Another aspect that really intrigues me about Dickens is how he was concerned about social reform…especially since he grew up during the Industrial Revolution. Definitely looking forward to learn more about this author!August 25, 2014 at 8:26 am #464
I signed up for this course because Dickens is pretty rad.
I first picked up the novel A Tale of Two Cities one summer because I had always heard it was one of the great Victorian classics and love literature from that time period– from that point onward I have been ever-so-smitten with his writings and the fictional characters and worlds he creates through his writings. Afterwards I decided to start reading Great Expectations but never had the time to finish the novel– so I am excited that this course will give me an excuse to finally be able to!
I also read A Christmas Carol last fall for ENGL 170 (or what is now 203) with Professor Schacht and was really excited to be able to take a course delving more into the life and works of Dickens. Can’t wait!August 25, 2014 at 9:44 am #465
I don’t know all that much about Dickens but the works that I’ve read by him I really enjoyed so I’d like to learn more. I also think it will be a lot of fun to be able to discuss his life and work in a classroom setting besides the little bit we did in high school. Great Expectations was the first novel I read by him and I absolutely fell in love with the characters as well as the story and so for that reason alone I’d like to explore Dickens in a bit more detail over the course of a semester.August 25, 2014 at 10:21 am #466
I decided to sign up for the Dickens class because throughout High School, and even my first two years of college, I never experienced any of Dickens’ writings either through his written work or general literary connections. I feel as if Dickens plays a much larger role in western literature than I have been currently presented with, and I wanted to take this opportunity to experience the impact he has had.August 25, 2014 at 10:44 am #467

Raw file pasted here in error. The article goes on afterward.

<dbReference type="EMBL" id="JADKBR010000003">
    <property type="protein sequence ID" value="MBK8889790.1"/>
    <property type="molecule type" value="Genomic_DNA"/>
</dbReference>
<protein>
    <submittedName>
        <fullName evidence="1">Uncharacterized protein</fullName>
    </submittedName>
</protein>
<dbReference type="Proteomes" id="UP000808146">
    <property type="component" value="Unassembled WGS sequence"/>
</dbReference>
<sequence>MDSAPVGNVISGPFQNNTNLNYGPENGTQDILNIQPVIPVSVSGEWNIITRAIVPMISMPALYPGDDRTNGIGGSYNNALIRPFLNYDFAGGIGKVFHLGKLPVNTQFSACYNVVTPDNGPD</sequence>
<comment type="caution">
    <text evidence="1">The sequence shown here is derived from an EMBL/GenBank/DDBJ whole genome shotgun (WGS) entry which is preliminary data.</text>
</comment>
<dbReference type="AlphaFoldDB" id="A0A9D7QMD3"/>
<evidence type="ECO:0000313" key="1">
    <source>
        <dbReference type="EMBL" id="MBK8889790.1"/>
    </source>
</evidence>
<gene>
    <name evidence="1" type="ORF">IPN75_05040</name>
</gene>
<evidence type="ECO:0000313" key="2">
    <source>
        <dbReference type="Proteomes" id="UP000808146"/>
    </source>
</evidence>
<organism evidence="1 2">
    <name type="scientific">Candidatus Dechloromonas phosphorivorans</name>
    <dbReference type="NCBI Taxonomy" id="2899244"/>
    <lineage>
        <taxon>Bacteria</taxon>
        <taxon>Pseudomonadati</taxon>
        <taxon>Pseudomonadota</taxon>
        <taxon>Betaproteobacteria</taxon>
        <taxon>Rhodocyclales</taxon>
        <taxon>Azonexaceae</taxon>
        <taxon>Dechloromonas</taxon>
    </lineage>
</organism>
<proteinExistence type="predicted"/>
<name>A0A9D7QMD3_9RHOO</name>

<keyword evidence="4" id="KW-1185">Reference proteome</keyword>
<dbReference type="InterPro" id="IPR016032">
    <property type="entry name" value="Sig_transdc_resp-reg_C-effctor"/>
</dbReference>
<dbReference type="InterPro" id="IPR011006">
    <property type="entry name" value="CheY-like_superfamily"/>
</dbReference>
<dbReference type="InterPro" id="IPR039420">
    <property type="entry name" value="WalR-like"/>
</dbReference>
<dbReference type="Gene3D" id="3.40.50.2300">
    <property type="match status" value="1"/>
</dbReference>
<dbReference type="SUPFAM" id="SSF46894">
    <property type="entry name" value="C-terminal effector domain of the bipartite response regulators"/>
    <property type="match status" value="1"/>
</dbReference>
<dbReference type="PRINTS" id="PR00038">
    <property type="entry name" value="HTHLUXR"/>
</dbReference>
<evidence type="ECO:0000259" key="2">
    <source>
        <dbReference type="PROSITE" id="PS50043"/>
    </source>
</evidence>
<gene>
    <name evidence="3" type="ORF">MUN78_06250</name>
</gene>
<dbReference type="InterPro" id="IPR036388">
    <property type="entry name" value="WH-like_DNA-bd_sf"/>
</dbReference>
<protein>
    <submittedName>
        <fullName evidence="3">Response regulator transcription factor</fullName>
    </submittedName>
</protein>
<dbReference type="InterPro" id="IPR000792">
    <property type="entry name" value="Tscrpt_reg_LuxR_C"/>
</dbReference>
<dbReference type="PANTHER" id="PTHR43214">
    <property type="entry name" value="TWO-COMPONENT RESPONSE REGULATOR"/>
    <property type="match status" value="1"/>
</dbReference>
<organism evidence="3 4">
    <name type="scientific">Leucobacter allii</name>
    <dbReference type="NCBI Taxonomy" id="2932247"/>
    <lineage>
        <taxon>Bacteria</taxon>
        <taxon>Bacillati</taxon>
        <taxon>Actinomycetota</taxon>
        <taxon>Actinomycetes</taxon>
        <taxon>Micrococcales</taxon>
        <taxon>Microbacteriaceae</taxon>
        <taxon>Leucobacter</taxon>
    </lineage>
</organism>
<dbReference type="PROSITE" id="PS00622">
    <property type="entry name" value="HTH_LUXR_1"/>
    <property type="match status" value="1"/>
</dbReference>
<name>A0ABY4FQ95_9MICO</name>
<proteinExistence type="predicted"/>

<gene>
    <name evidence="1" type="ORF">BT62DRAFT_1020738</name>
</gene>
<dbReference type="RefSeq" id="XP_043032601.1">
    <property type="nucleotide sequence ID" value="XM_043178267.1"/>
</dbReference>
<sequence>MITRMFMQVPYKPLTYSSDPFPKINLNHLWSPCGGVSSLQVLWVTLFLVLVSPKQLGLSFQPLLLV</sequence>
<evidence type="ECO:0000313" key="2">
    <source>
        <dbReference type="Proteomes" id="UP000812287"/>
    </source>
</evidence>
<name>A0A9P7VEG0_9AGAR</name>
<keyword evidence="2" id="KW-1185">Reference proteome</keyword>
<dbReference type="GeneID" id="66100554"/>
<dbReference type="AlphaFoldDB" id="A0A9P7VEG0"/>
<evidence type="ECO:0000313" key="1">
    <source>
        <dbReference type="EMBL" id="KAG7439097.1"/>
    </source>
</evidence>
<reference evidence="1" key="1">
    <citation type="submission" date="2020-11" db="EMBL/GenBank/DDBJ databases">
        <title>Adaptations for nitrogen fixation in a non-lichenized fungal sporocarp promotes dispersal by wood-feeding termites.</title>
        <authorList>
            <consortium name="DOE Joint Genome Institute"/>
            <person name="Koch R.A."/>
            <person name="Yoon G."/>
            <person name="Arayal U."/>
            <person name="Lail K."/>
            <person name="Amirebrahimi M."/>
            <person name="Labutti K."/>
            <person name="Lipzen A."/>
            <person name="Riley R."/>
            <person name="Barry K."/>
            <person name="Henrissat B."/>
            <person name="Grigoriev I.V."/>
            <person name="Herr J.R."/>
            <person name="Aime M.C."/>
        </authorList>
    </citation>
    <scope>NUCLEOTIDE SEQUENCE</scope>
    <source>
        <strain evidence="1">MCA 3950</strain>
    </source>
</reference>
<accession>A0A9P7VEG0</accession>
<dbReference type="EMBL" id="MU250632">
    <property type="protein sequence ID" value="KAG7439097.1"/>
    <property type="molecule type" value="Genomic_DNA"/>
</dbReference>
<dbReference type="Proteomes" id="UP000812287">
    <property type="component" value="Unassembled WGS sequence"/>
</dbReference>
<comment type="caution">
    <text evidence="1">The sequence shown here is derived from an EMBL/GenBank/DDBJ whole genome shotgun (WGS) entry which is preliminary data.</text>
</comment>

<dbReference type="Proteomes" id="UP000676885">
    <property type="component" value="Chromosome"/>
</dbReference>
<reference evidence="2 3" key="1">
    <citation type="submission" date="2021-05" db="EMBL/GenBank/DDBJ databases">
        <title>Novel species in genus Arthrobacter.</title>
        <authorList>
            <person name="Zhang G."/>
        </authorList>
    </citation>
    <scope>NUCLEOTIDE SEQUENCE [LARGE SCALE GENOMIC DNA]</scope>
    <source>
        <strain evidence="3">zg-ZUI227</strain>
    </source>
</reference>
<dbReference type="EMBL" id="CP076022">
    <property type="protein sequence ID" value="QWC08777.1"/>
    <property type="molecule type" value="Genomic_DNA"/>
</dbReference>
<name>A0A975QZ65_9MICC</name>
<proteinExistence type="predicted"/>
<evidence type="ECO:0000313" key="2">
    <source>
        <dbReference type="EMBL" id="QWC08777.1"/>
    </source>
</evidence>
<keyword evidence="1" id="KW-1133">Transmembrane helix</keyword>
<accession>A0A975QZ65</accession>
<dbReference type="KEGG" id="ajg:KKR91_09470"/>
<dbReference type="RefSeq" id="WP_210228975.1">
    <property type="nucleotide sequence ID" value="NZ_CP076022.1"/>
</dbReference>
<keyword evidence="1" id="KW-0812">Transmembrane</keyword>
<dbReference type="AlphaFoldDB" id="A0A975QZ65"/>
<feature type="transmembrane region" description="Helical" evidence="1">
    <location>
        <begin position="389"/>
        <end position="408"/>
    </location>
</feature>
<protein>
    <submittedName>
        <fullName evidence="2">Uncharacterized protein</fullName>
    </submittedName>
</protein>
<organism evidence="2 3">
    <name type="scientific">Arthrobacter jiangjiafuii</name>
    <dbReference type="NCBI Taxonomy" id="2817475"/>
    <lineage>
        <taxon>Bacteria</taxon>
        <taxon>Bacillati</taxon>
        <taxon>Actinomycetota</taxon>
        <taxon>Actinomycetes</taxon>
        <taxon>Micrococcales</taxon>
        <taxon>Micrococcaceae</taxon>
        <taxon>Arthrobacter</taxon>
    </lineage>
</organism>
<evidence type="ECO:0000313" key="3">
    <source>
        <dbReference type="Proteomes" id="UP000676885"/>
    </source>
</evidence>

I chose this course because I don’t know much about Dickens; and as an English major I feel like I should have a pretty decent familiarity with his work. I want to get to the root of how Dickens’ books have become household names and what elements specifically create that connection with so many readers. I read A Tale of Two Cities in high school and Great Expectations a couple of years ago; but I’m not sure I got everything out of them that I should have, so I’m looking forward to another go.August 25, 2014 at 9:41 pm #469
I signed up for this course because I have an embarrassing lack of knowledge about Charles Dickens. Although I’ve made a habit of reading (or at least thumbing through) A Christmas Carol during the holidays, his other novels have never been high on my list of things to read, despite my love of Victorian literature. When I saw this course, I decided that it was the perfect opportunity to familiarize myself with Dickens and truly understand why he is a household name. I spent this past summer studying in England and, now that I’ve seen firsthand evidence of his influence, I’m even more determined to learn about his work.August 26, 2014 at 9:14 am #470
I decided to enroll in this course because Dickens and what he wrote about has always sounded interesting to me. I’ve loved the story of A Christmas Carol since I was very young, and later on enjoyed the children’s version of Oliver Twist (when I found out that we’d be reading BOTH of these books for class, I was ecstatic). Of course, there has always been the option to read Dickens on my own, but I believe taking an entire course based on him will help me to gain more insight on the time period and occurrences of the nineteenth-century by discussing it with fellow readers. Though I challenged myself immensely by enrolling in this course, it was an opportunity I didn’t want to pass up, and I look forward attacking some more difficult material on a subject that greatly interests me.August 26, 2014 at 2:44 pm #471
I signed up for this course because, like many other students in this class, I know very little about Dickens and, as an English lit major, this seems like an awfully conspicuous hole in my education. I’ve only ever read one book by Dickens (Great Expectations), and it was for a high school English class, so it wasn’t a very in-depth reading. I’m looking forward to learning more about Charles Dickens and his works of literature in this class. This will be the first time I’ve taken a course focused solely on a single author, so I’m interested to see how much more concentrated this course’s content will be.
You must be logged in to reply to this topic.